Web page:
Occult gastrointestinal bleeding simply means that there is blood loss into the GI tract that cannot be seen with the naked eye (as opposed to overt GI bleeding, where blood is seen). Typically, patients with occult GI bleeding have slowly progressive anemia due to slow chronic blood loss. There are a variety of causes of occult GI bleeding: some common causes are esophagitis, gastritis, angiodysplasia, large polyps, or cancer anywhere in the GI tract.
The test for occult GI bleeding is called the fecal occult blood test (FOBT) and is also known as the stool guaiac test. It is performed by taking a stool sample and applying a tiny amount to a paper test card. A developing agent is then used on the card and if blood is present in the sample the reaction produces a blue color. The test is specific enough that a positive test is usually positive because of the presence of blood in the stool.
The FOBT is widely available and used frequently. It is convenient because the test can be done at the bedside in only a few seconds with equipment that is frequently carried in the doctor’s pocket. If the test is positive, then there is likely blood in the stool and a workup should be done to find the source of the bleeding. However, if the test is negative, the inverse is not necessarily true. In plain English, this means that if the stool is “guaiac negative,” it does not necessarily mean that the patient is not bleeding slowly!
Why is this? The sensitivity of a single guaiac test for occult bleeding is quite low. Bleeding can be intermittent, or small volume, and the test can miss it. A singe fecal occult blood test done in a doctor’s office after a rectal exam has a sensitivity of approximately 5-7% for detecting colon cancer or advanced neoplasia (large polyps). This means that if 100 patients have colon cancer or large polyps, and a single guaiac test is done on all of them, then 93-95 of the patients will test negative. Not a good test by any means!
The use of the FOBT to “prove” that a patient is or is not bleeding has never been validated in high quality studies. In fact, the only thing that fecal occult blood testing has been validated for is outpatient colon cancer screening using spontaneously passed stools. In this setting, annual FOBT followed by colonoscopy on patients with positive tests has been shown to decrease colon cancer mortality. It does not decrease mortality as much as universal screening with colonoscopy, however it is much better than no screening whatsoever.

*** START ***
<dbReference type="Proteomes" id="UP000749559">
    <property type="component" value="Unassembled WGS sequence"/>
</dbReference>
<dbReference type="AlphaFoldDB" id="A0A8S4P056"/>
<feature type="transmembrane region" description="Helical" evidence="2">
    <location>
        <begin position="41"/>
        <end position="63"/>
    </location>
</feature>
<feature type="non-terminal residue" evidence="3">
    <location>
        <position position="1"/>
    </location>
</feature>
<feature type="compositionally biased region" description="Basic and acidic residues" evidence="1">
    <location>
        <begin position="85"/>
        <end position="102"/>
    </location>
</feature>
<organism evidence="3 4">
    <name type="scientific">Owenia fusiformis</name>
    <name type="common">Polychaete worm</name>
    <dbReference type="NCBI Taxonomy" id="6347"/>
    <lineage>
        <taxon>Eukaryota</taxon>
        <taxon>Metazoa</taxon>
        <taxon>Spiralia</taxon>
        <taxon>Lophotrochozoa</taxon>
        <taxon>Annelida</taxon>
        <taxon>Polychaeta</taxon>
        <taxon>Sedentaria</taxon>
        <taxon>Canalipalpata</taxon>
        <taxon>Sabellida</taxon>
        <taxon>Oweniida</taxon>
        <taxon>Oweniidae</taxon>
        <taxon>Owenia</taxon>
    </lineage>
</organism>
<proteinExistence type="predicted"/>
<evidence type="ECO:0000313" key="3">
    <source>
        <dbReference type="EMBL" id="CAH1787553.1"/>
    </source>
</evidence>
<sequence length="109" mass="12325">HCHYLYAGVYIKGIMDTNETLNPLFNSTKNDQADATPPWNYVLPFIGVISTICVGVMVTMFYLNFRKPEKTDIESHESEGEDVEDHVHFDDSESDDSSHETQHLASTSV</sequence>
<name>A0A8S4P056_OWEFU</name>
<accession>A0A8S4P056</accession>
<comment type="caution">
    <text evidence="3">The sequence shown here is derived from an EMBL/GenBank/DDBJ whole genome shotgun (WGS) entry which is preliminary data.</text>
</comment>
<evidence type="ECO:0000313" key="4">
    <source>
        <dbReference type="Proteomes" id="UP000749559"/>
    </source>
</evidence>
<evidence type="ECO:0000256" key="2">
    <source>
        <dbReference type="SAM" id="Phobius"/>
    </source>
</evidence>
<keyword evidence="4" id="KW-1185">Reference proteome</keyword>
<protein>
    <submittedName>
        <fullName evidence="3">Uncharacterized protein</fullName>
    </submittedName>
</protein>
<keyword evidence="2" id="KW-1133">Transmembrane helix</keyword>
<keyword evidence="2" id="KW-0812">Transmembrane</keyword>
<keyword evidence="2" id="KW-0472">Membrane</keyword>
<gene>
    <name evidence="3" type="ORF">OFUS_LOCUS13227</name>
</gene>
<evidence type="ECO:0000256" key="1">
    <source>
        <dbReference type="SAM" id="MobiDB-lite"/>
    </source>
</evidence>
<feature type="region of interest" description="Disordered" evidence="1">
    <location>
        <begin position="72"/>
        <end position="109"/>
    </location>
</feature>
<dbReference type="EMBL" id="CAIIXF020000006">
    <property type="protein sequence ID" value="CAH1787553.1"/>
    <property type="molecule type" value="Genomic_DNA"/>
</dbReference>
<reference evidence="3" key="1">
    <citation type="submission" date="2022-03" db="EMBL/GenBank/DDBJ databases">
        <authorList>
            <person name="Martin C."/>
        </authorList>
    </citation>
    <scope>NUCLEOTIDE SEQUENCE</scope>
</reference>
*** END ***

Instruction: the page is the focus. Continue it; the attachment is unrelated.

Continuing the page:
Traditionally, three guaiac tests are done on three different days to “prove” that a patient is not bleeding. This makes sense, because the way to increase the yield of an insensitive test is to repeat it multiple times. However, even repeating the test three times can miss many patients that have intermittent bleeding issues and cancer. In a study of patients with known colon cancer (found on colonoscopy), fecal occult blood testing was performed on three stool specimens and was positive only about 25-30% of the time. That means that if routine colonoscopy was not performed on the patients with negative FOBTs, the majority of the patients with cancer would have been missed!
All gastroenterologists have seen multiple patients with repeated guaiac negative stools that on colonoscopy are found to have colon cancer. Therefore, it is important to know the limitations of the stool guaiac test. Remember that while a positive test shows that there is likely blood in the stool, a negative test may tell you nothing useful: There may still be bleeding or cancer despite a negative stool guaiac test. Stool guaiac tests do not replace clinical judgement and endoscopy/colonoscopy for the investigation of certain types of anemia or suspected bleeding. They certainly don’t replace a screening colonoscopy for the detection or prevention of colon cancer.
Ahlquist DA, Wieand HS, Moertel CG, et al. Accuracy of fecal occult blood screening for colorectal neoplasia. A prospective study using Hemoccult and HemoQuant tests. JAMA 1993;269:1262-7.
Collins JF, Lieberman DA, Durbin TE, et al. Accuracy of screening for fecal occult blood on a single stool sample obtained by digital rectal examination: a comparison with recommended sampling practice. Ann Intern Med 2005;142:81-5.
Mandel JS, Bond JH, Church TR, et al. Reducing mortality from colorectal cancer by screening for fecal occult blood. Minnesota Colon Cancer Control Study. N Engl J Med 1993;328:1365-71.
Wong CK, Fedorak RN, Prosser CI, et al. The sensitivity and specificity of guaiac and immunochemical fecal occult blood tests for the detection of advanced colonic adenomas and cancer. Int J Colorectal Dis 2012;27:1657-64.